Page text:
Manstein's first proposal, in the frame work of a strategic defensive, was to allow a Soviet offensive to be launched and then deliver a sharp blow to the Red Army at the first opportune moment. Manstein referred to this option as the "on the back hand" stroke. This proposal would require the Wehrmacht to conduct an elastic defense and give ground to create that opportunity to strike and inflict the most damage upon the Red Army .[1]

The second proposal, referred to as "on the forehand" stroke, was to strike a limited blow with the limited objectives at the earliest possible moment after the rasputitsa ended and the armies could regain their mobility .[2] The target of this offensive would have to be directed at an objective that could result in a heavy blow to the Red Army and disrupt any offensive they were planning.

Manstein's intent for both of these options was for the Wehrmacht to take advantage of the superior quality of their combat troops and command staff. The goal of both proposals would be to sap the strength of the Red Army through localized actions and inflicting decisive losses in prisoners and equipment .[3] Manstein preferred the 'back hand' stroke but this required the surrendering of territory, which even temporarily, was not favored by Hitler .[4]

This left the option of the 'forehand' stroke that needed to be launched at the soonest possible moment and before the Red Army was able to recover its losses of the winter. The obvious choice was the Soviet salient at Kursk between German Army Group Center and Army Group South. An early attack at Kursk would catch the Red Army unprepared and it would be forced to commit its armored reserves which would give the Wehrmacht an opportunity to batter them and prevent their use in a Soviet offensive .[5]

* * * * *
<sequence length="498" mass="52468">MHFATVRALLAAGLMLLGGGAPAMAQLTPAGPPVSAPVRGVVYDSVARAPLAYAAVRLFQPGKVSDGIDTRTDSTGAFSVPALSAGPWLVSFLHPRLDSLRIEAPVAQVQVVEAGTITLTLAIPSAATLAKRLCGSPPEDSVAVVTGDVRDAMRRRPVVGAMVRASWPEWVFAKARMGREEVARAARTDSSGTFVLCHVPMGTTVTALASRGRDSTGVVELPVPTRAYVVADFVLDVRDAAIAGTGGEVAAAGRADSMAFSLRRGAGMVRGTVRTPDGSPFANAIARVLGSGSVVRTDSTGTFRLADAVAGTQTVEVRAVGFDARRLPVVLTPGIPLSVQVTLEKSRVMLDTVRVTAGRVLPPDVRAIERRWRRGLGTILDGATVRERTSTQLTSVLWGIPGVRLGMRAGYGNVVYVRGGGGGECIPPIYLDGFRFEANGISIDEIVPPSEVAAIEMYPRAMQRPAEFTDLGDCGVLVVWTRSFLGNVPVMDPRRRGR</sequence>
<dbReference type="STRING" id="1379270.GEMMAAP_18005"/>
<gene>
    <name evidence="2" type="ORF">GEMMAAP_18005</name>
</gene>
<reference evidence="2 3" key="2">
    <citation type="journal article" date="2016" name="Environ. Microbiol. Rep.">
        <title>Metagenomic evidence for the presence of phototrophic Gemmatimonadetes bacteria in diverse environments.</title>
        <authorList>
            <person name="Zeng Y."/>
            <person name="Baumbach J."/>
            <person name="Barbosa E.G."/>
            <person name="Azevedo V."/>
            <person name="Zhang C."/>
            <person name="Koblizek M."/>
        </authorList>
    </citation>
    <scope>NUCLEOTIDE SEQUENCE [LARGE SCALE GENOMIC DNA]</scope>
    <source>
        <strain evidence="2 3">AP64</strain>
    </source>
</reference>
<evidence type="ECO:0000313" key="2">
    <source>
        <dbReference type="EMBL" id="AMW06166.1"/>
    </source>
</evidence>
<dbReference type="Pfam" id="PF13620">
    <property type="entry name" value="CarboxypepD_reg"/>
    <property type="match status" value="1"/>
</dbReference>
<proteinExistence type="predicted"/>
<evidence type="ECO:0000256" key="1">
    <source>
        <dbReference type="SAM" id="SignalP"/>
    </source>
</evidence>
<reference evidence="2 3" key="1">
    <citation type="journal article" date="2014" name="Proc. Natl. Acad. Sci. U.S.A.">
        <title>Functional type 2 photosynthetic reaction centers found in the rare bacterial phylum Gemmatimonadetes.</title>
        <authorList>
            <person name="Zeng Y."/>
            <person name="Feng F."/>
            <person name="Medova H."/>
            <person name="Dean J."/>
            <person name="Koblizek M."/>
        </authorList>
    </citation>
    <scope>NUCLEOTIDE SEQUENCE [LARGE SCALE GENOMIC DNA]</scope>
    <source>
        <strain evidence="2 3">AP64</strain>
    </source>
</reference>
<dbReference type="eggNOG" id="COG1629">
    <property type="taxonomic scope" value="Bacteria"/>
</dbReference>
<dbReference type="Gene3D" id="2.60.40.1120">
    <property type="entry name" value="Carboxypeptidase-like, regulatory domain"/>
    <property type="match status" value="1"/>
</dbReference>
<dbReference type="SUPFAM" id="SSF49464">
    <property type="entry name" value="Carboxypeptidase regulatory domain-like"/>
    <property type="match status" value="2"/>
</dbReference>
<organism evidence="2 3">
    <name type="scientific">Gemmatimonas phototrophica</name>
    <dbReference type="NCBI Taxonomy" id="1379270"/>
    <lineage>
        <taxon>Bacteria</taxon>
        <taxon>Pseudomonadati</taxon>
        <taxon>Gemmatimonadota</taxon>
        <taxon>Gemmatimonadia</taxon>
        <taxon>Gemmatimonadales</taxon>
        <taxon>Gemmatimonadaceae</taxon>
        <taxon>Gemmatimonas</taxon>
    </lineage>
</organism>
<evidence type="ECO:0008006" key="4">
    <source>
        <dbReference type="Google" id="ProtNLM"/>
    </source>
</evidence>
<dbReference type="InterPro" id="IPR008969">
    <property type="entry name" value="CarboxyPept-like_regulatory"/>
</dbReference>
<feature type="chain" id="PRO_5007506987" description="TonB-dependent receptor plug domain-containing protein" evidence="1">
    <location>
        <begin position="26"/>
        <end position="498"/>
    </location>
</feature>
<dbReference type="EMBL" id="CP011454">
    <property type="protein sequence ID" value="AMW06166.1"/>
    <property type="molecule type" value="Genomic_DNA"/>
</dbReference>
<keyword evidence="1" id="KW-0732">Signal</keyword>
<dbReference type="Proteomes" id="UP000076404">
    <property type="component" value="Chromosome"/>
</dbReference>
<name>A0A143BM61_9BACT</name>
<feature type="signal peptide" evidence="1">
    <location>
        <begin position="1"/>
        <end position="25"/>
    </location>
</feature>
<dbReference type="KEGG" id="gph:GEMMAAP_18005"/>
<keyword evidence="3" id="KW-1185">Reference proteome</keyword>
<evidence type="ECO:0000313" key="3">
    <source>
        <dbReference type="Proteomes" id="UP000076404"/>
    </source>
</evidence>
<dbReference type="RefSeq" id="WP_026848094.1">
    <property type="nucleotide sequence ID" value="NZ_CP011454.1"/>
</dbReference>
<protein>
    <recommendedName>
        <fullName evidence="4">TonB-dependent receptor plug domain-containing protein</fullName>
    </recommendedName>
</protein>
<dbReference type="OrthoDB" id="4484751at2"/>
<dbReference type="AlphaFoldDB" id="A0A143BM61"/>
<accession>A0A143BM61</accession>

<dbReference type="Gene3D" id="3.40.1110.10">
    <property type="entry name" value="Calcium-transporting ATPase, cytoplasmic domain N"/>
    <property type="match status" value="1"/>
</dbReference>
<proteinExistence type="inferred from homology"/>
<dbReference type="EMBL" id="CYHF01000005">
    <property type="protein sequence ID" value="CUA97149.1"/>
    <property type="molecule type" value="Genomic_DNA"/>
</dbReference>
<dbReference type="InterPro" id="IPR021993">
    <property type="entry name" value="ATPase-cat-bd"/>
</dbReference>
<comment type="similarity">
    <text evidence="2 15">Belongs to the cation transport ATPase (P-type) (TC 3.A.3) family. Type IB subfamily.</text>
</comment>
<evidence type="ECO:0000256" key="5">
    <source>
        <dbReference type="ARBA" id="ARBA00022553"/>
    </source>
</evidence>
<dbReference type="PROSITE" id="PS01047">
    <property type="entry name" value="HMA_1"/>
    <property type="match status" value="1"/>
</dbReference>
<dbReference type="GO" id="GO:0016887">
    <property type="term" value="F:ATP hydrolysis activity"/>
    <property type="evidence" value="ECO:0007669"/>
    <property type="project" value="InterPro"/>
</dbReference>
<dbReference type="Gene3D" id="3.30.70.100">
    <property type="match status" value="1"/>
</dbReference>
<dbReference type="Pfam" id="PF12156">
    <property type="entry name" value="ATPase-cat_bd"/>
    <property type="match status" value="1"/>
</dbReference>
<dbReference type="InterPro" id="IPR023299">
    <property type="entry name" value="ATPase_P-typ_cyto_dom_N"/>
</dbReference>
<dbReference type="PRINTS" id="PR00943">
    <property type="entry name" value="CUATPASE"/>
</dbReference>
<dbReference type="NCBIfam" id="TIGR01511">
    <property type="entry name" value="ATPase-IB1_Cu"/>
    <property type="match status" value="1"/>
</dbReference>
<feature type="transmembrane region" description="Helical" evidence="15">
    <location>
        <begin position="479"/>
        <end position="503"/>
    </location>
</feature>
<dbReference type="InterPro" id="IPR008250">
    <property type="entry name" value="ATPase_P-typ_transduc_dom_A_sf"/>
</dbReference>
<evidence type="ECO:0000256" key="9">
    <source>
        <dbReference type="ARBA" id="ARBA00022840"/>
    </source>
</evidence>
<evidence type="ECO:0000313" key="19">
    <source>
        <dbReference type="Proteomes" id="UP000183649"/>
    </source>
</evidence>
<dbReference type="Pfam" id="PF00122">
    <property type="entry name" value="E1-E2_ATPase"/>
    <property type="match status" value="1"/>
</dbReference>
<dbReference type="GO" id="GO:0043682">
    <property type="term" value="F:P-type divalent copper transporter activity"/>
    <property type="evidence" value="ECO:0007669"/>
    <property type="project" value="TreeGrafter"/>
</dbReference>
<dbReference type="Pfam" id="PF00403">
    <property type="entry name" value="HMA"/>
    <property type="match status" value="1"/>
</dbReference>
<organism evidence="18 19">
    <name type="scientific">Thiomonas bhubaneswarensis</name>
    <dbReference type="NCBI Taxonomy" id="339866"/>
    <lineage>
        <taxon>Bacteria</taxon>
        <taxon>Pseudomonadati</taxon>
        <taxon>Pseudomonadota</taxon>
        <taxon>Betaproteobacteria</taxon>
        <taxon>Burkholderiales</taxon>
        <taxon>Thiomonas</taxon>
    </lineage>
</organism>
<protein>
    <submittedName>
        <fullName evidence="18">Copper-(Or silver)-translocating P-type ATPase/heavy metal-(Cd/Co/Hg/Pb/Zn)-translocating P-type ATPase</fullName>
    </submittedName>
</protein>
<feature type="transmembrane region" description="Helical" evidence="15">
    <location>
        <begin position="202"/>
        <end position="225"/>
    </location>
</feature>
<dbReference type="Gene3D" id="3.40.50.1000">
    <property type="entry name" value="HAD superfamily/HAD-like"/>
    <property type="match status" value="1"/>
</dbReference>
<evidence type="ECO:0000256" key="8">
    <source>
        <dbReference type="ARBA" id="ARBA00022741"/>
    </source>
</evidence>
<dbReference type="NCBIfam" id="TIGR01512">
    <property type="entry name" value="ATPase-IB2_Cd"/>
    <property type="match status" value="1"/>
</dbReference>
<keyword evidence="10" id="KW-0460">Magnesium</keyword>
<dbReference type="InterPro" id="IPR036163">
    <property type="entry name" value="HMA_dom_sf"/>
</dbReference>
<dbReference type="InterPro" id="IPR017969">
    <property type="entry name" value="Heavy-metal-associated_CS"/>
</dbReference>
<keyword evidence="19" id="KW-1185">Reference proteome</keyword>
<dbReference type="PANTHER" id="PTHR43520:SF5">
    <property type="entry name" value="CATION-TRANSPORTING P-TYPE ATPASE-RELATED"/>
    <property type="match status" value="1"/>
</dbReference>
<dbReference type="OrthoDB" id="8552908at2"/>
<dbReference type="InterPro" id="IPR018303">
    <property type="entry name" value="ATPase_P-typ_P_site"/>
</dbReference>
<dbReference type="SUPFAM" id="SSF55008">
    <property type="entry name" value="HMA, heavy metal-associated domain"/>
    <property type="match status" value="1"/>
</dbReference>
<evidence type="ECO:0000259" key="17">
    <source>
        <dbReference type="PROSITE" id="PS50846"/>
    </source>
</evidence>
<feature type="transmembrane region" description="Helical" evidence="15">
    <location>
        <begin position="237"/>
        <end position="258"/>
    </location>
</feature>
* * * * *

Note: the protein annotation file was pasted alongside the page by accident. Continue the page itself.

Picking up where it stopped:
This proposal was presented to the OKW the high command and received favor and was outlined in March and April under Operational Plan No. 5 and 6 .[6] Manstein's plan was to launch the operation at Kursk in April as the effects of the rasputitsa ended and the Soviet's were still recovering .[7] The offensive, if successful, would give the Wehrmacht the initiative in the East, though not a strategic victory, give Germany options of how to continue the war, and overcome defects in the German defensive line by shortening the line thus preventing a Red Army offensive that would take advantage of those defects .[8]